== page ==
stand up to grill-level heat and emerge as a perfectly forged medium for, say, the mini-green bean salad/appetizer featured on 101 Cookbooks.

Also worth reading: the recipe comments section, where a debate over the national origins of Halloumi (“It’s Greek!” “It’s Cypriot!”) threatens to spark a low-intensity ethnic riot.

Fleur de Sel Gelato

Bacco has an incredible dessert: toasted olive oil cake with fleur de sel gelato and caramel baked pears. The fleur de sel gelato is amazing–smooth and distinctly salty. That gelato is, by itself, worth a special trip, says Robert Lauriston.

Ristorante Bacco [Noe Valley]
737 Diamond St., at 24th St., San Francisco

Board Links
Fleur de sel gelato at Bacar

People’s Choice: Unbeatable West Indian Oxtails in Harlem

Do not miss the oxtails at People’s Choice Kitchen, insists Uptownflavor. Great, refreshing juices, too, at this Caribbean takeout joint in Harlem. m de p’s favorite is half pineapple, half carrot with milk.

People’s Choice Kitchen [Harlem]
2733 Frederick Douglass Blvd. (8th Ave.), between W. 145th and 146th Sts., Manhattan

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Harlem? Does anyone eat uptown?

New “Oaxacan” Spot

La Morenita Oaxaquena is a clean, homey new restaurant in a mini-mall at Third and New Hampshire. Chile relleno here is great, says Chowpatty–stuffed with chicken in a delicate batter and swimming in a super-spicy picadillo sauce. Strangely, considering the Oaxacan pedigree, mole negro with chicken is just okay; it’s not the most complex or thick mole around. Still, there are a lot of other Oaxacan and other specialties, and reasonably price breakfasts (chorizo and eggs, chilaquiles, etc). No alcohol, but plenty of aguas including horchata with cactus fruit and walnuts (tuna y nuez).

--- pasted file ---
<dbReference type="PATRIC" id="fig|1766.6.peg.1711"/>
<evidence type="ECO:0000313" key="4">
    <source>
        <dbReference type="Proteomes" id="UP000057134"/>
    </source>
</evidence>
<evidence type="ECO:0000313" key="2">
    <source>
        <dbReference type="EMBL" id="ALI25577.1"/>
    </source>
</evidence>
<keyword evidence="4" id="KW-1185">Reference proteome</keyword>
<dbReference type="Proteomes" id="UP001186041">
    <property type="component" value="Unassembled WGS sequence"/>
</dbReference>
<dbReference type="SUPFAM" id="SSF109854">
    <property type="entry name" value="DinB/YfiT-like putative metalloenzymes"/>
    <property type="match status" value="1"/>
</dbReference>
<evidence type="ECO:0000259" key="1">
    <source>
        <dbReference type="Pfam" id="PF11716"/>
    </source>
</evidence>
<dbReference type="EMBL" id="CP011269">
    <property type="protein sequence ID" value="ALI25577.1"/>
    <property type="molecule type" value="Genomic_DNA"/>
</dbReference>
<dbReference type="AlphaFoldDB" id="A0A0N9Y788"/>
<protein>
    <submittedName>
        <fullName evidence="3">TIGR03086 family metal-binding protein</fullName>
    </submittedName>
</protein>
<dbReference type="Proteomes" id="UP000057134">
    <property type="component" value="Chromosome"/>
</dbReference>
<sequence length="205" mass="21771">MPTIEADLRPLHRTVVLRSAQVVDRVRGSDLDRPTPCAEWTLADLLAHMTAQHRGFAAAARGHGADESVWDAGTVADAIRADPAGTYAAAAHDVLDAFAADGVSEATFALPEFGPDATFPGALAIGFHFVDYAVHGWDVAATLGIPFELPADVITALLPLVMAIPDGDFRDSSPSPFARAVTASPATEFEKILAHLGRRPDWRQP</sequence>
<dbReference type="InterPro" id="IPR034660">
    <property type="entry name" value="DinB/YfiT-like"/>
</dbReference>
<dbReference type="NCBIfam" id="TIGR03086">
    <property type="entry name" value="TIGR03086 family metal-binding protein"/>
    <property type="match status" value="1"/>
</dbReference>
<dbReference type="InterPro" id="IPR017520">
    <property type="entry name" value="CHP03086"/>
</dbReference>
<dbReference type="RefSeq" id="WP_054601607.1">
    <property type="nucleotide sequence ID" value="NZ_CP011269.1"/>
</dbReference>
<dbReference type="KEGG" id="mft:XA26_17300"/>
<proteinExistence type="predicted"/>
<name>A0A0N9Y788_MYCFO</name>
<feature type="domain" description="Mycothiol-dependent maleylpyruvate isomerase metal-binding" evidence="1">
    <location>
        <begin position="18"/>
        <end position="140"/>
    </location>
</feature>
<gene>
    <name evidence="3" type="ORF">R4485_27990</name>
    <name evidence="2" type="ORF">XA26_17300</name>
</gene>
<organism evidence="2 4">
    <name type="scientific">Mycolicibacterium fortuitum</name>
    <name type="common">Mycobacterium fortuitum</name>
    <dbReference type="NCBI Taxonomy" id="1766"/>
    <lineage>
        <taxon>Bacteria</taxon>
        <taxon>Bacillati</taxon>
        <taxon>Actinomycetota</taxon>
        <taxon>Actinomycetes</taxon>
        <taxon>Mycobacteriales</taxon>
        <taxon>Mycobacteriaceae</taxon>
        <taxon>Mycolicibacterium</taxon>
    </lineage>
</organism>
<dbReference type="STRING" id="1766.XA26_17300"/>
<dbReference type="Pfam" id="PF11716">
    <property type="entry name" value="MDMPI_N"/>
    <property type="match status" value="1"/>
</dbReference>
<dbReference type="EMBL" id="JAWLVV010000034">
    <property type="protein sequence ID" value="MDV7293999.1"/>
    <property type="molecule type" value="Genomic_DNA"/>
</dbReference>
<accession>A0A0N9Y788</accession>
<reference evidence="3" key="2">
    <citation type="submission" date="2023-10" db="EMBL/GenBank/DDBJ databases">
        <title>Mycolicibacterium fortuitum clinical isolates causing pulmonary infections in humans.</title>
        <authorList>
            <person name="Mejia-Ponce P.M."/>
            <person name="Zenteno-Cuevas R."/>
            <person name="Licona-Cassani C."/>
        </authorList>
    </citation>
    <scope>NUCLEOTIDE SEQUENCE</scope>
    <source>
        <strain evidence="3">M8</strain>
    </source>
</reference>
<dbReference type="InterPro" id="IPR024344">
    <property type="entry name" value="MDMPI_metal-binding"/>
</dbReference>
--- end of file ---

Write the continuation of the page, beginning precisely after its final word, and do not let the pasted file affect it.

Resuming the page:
Chiles rellenos with black beans, rice, and salad is $7, chicken mole is $7.50.

La Morenita Oaxaquena [Koreatown]
3550 W. 3rd St., Los Angeles

Board Links
review–La Morenita Oaxaquena, new in Koreatown

At Flushing Mall, Knockout Dumplings and Other Sichuan Chow

Recent dispatches from the Flushing Mall food have focused mostly on Taiwanese and northern Chinese bites, but there’s also a vendor of robust Sichuan chow to be found. It’s called Chengdu, and it’s tucked away in the corner of the food court. It’s on the far right as you enter the court from the south.

They serve pork-and-chive dumplings the size of golf balls in devilishly red chile oil–so fresh they’re bursting with juice, almost like soup dumplings, reports astrid. A sprinkling of minced raw garlic adds a pungent blast of flavor. Fiery beef noodle soup is another winner, says Chandavkl. Cold noodles in peanut sauce are also delicious, though not spicy. Hot and sour noodles look tempting: a giant bowl of dark red broth heaped with scallions and cilantro.

Chengdu [Flushing]
in Flushing Mall food court
133-31 39th Ave., between Prince St. and College Point Blvd., lower level, Flushing, Queens

Board Links
Awesome Sichuan Dumplings (Flushing Food Court)–long